Tech Firms Bet Apps Can Help Trace Coronavirus Cases. But the Apps Face an Uphill Climb.
Near-term, healthcare workers will still need to track new infections manually
Health agencies across the U.S. are recruiting tens of thousands of people to make phone calls.
The hiring spree is part of an urgent push for contact tracing, the largely manual task of reaching people who may have had a brush with a coronavirus carrier so that they can isolate themselves and get tested. California is training 20,000 people to do this, and New York City plans to hire 2,500 in the coming weeks. Contact tracing is critical to disrupting the spread of the pandemic, and safely relaxing business and school closures, according to public health experts.
But Silicon Valley has promised a different future. Since the pandemic began, tech companies have proposed proximity-tracking apps that would automatically tell people if they’d come near someone who later reported having COVID-19.
Two Tracking Technologies
Contact tracing apps generally draw on two smartphone technologies: GPS and Bluetooth. But they both have weaknesses that could limit their effectiveness for this purpose.
The Apple-Google system relies solely on Bluetooth, the same short-distance signals that let your phone talk to your car’s infotainment system or to wireless headphones. Apps that use this system keep an anonymous log of the other phones you came within range of, and hold on to the data for 14 days, in case the owner of one of those phones reports that they tested positive for COVID-19. The apps won’t access GPS to record where you go, to help protect your privacy.
The apps in Utah and the Dakotas use Bluetooth to record which phones you are near—but they also keep a GPS log of where you go, which you can share with health officials if you test positive for COVID-19. The idea is that if you find out you’re sick, a human contact tracer can more easily track down other people who crossed paths with you over the previous two weeks.
Experts say both technologies have accuracy issues. Two people using Bluetooth apps that are sitting on opposite sides of a wall or a window, for example, could mistakenly register a potentially dangerous encounter because Bluetooth signals travel through barriers that the coronavirus cannot. (Apple and Google say that their technology can be tweaked to ignore weaker signals and cut down on false positives, but we won’t know how effective it is until the apps have been available to the public for some time.) And GPS can be spotty in cities and indoors.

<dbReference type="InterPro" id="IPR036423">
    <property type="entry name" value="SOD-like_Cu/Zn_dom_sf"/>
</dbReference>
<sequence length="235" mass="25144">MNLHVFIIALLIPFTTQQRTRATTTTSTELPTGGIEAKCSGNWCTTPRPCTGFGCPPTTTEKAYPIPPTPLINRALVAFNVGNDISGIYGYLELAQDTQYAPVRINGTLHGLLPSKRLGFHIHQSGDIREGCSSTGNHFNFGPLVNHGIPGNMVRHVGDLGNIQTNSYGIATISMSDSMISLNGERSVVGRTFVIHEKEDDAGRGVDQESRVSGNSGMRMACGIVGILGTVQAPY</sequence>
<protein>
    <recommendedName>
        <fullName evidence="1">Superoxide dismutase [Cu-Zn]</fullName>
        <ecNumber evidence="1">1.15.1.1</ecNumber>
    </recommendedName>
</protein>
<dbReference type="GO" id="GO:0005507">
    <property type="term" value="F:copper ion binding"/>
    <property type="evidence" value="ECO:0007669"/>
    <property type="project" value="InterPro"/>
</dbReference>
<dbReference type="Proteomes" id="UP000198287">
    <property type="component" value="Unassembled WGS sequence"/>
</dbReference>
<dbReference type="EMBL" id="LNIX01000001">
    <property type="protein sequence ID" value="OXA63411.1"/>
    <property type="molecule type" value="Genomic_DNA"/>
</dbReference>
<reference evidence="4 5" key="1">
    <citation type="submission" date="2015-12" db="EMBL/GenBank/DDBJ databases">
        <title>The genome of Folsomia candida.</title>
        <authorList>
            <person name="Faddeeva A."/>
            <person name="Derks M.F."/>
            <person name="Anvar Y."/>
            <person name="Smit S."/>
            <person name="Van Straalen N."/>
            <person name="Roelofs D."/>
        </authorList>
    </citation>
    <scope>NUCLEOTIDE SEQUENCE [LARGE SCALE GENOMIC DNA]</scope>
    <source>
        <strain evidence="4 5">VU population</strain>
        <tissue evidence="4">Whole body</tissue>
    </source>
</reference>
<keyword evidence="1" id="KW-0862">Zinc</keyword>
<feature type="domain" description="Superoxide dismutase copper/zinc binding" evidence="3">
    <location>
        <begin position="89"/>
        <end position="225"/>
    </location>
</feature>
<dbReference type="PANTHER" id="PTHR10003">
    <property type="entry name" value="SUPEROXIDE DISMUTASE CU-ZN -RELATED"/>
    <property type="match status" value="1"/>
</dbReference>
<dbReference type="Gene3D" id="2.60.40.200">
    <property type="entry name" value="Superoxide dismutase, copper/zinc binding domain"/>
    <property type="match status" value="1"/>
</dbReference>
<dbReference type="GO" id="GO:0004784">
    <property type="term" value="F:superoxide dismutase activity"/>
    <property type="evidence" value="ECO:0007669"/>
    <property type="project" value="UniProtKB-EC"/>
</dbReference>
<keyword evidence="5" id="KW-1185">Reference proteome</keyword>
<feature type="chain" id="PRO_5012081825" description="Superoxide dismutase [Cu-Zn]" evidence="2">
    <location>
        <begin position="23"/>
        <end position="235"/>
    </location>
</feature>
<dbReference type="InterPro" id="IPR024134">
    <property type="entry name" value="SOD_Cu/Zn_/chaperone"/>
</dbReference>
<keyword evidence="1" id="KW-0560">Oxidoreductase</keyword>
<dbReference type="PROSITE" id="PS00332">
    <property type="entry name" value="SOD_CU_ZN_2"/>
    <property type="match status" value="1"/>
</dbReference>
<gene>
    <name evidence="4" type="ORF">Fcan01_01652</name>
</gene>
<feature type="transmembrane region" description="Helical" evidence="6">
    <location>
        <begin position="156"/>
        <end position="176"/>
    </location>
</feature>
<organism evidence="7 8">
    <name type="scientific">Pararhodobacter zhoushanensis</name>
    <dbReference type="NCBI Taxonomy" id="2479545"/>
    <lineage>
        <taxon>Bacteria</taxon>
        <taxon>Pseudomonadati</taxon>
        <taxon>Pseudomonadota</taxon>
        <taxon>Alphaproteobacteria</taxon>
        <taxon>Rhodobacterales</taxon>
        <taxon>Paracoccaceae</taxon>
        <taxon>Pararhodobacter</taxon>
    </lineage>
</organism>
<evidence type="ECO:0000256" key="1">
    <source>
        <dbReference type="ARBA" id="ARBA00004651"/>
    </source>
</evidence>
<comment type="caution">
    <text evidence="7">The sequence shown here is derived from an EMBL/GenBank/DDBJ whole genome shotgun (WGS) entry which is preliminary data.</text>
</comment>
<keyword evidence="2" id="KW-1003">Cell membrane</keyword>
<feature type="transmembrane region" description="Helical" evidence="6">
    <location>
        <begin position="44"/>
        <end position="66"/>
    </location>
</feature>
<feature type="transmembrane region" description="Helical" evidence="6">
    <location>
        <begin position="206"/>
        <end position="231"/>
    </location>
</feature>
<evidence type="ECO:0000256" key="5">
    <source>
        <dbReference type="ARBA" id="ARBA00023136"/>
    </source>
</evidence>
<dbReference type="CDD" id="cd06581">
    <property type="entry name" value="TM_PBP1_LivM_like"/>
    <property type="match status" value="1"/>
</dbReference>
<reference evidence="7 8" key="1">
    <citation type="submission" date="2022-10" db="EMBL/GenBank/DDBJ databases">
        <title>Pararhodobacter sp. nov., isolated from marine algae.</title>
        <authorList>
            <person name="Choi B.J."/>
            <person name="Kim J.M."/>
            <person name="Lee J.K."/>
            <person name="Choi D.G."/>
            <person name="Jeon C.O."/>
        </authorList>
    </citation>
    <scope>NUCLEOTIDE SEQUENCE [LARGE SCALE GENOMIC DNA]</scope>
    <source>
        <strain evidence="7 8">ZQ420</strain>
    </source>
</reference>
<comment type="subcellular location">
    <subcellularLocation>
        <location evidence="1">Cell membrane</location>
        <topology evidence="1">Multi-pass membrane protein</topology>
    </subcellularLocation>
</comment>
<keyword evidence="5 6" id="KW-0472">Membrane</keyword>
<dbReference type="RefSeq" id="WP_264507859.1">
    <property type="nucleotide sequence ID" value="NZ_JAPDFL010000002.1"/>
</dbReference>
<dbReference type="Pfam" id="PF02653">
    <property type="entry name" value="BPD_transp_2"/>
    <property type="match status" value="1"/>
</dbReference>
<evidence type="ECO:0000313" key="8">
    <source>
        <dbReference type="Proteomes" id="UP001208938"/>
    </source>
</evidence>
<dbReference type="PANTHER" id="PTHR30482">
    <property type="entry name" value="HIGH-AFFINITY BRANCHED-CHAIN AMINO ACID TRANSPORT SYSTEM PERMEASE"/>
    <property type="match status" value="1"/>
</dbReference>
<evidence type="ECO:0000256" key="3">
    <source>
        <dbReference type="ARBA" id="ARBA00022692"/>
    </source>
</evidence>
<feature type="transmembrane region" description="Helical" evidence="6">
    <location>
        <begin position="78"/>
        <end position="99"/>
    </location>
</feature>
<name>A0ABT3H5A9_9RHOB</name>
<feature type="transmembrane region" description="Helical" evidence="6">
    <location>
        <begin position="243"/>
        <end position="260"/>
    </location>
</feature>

Online reviews of Care19, the app being used in North and South Dakota, suggest that many users have run into accuracy problems. Several recent reviewers said the app, which is currently rated 2.9 out of 5 stars in the iOS App Store, marks incorrect locations and misses some movements. Some say the app stopped working altogether. “I’m trying to help in contact tracing and this is doing nothing,” one wrote on May 4.
Brookins, Care19’s developer, says the app has seen major improvement over recent weeks in response to users’ feedback. But, he says, people should expect to edit the app’s results because it will inevitably get some locations wrong.
Privacy advocates have warned against using GPS to track physical locations for contact tracing, preferring less invasive Bluetooth proximity tracking.
But a single-minded focus on technology would ignore some fundamental issues that won’t be solved with better proximity tracking, critics say. No matter how effective these apps prove to be, they are just one cog in a pandemic response that also requires widely available testing, support for quarantine and isolation, and broadly observed social distancing measures.
The U.S. still doesn’t have nearly enough coronavirus tests to go around, which makes contact tracing far less effective. A Harvard research group estimates the U.S. will need to test about 5 million people a day (PDF) this summer and later ramp that number up to 20 million a day; to date, only about 12.6 million people have been tested over the course of several months.
“Rather than pinning our hopes on an inferior tech solution, I’d prefer to see us invest public resources in deploying testing and employing people to perform manual contact tracing that can generate more reliable data about who is likely to have been exposed to the virus,” says Justin Brookman, CR’s director of consumer privacy and technology.
“We’re capable of doing contact tracing without any of this technology,” says Marcus Plesica, chief medical officer for the Association of State and Territorial Health Officials. “We just do it in the old fashioned way we’ve done for decades.”